Fear vs Something Else

Posted on January 21, 2021


Like many of you, I’m experiencing a (possibly unwarranted) sense of optimism over the arrival of the new administration. If the US were a restaurant, and President Biden (Oh to hear myself say those words) were a chef and we were the restaurant patrons, he has just been handed the ingredients which which to make our main course. It’s a large steaming pile of dog doo, a toxic mix comprised of Trump detritus and Covid. His job is to serve it to all of us, and I can’t imagine that any chef, no matter how talented, could possibly even begin to turn that into something palatable to the American people.

In spite of my commitment to myself not to spend even one more second of my precious time on earth thinking about the Trump followers who continue to be immune to truth, science or anything even vaguely resembling reality, I find myself thinking about them. The worst of them are taking up arms and dreaming of serving in some kind of time warp army of patriots, committed to “taking back” a country that never existed in the first place. The bulk of them live in fear of their wallets getting slimmer, of unborn babies being terminated, of Bibles being burned, of guns being confiscated, of hordes of dark-skinned people streaming through open gates, of their country no longer giving them props for simply being white.

It does no good to tell these folks that few, if any, of their fears will come to pass. The market economy has rolled on throughout our history. Guns and bibles have never been threatened. Dark-skinned arrivals, if one is even vaguely aware of American history, have only served to bolster the US economy to the advantage of everyone. Unborn babies, a small percentage of them, may continue to be at risk, but throughout time, most women who choose not carry them have found a way to terminate, either inside or outside of the law of the land.

The last item, alas, may occur for these people. They are, indeed, in danger of losing their right to be white. No matter the administration, no matter the policies, the simple fact is that the demographics of this country are changing. Georgia, or any other red state that shifted, didn’t have a Come-to-Jesus moment. They have simply undergone a shift of demographics, combined with black residents exercising their power at the polls.

Trump’s greatest power was to recognize what many white people fear, and to use that fear as a weapon. Fear is the great motivator of any number of actions we take that result in exactly the thing that we are afraid of. We fear losing something and so we cling more tightly to it, until the life is sucked out of it. We fear not having enough or being enough, and so we accumulate more and more (money, approval), which simply creates a greater need for more. The itch is never satisfied. It simply intensifies.

There is an opposite to fear, but it isn’t courage. Marianne Williamson says it is love, and that is a compelling idea. But it’s the stuff of another post. I do believe that until we get to something other than fear in this country, we will never access whatever true power we have.

I know how dangerous fear is. In my parents’ generation, and in Europe where they were born, I lost many family members to a government-created fear that they, by their very existence, were a danger and had to be eliminated. I live my own life knowing that their deaths deprived the world of what they could have contributed.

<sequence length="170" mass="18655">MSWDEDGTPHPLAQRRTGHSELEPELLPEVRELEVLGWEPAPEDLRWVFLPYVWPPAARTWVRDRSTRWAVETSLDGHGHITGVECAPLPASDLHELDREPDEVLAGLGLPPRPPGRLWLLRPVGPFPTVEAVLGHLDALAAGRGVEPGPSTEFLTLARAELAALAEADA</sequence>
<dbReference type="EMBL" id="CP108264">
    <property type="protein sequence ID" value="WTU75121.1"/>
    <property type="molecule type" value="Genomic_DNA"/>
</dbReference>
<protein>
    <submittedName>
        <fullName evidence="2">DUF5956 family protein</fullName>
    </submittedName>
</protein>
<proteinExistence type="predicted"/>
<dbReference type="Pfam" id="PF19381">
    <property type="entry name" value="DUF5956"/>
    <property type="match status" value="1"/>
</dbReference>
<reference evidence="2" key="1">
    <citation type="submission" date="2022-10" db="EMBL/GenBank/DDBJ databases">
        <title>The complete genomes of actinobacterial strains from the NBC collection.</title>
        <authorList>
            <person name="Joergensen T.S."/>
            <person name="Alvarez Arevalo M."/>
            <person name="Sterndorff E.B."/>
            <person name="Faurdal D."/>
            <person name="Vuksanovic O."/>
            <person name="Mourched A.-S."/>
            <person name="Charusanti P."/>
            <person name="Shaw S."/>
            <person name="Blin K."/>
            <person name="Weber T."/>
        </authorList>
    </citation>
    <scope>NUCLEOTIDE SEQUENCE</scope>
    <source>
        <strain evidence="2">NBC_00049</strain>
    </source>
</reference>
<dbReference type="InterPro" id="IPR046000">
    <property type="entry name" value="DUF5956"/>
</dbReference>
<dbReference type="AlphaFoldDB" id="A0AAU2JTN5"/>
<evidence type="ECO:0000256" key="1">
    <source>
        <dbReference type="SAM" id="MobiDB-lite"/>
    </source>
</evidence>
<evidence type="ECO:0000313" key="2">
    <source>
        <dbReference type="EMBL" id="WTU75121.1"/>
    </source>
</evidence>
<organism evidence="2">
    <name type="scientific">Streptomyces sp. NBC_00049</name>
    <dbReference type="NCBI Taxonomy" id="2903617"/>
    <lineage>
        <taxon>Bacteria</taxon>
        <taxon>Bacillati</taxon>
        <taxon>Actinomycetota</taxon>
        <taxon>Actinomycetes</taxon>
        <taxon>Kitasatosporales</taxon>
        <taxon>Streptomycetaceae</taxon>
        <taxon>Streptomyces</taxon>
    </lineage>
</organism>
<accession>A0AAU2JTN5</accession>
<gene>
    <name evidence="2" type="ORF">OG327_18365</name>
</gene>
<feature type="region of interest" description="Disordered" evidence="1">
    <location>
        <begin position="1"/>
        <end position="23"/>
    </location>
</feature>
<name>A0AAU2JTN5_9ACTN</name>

I know how limiting fear is. I’ve been oil painting for all of my adult life. During that time, I have always had a love-hate relationship with the painting process. I’ve always compared myself to other artists and I’ve always found myself to be inferior. Throughout my life, I have created some work that I’m really proud of. But I have never enjoyed the process. The noises of judgement in my head were too strong. They drowned out any joy. And they also drowned out any growth.

My painting took a dramatic course change during Covid. It became a way for me to escape Trump and to escape the crushing thought of the illness that lay in waiting. It took me to an elemental level of my art, me at my easel. No other students to admire and intimidate me. No instructor to please (or seek help from) as he made the rounds through the classroom. My relationship with my art became, for the first time in my life, a relationship between me and myself alone. Without the mental turmoil I always carried, the fear was gone. In its place was pure joy. And the result was the growth I had always sought, but never knew how to make happen.

We now have a president whose toolbox doesn’t include fear, a man who operates from the simple belief that when the least of us are served, we all benefit. A man who is aware that our true home is the world. A man who knows that, while it is certainly possible to control people, it is far more effective to inspire them.

I’m staring at the steaming pile of dog doo. I know that he can’t magically make it disappear. I know that there are millions of people in this country who have been fed this for the last four years and who can no longer distinguish between this and real food. I also know that there are those who have seen the power of using fear as a weapon and will continue to do so. But I also know that without a climate of fear fostered at the top, there is at least a possibility that people will make other choices, and one of them will be to choose what nourishes them. We are all desperate for nourishment now, even those who still don’t know that they have been starving.

Posted in: current events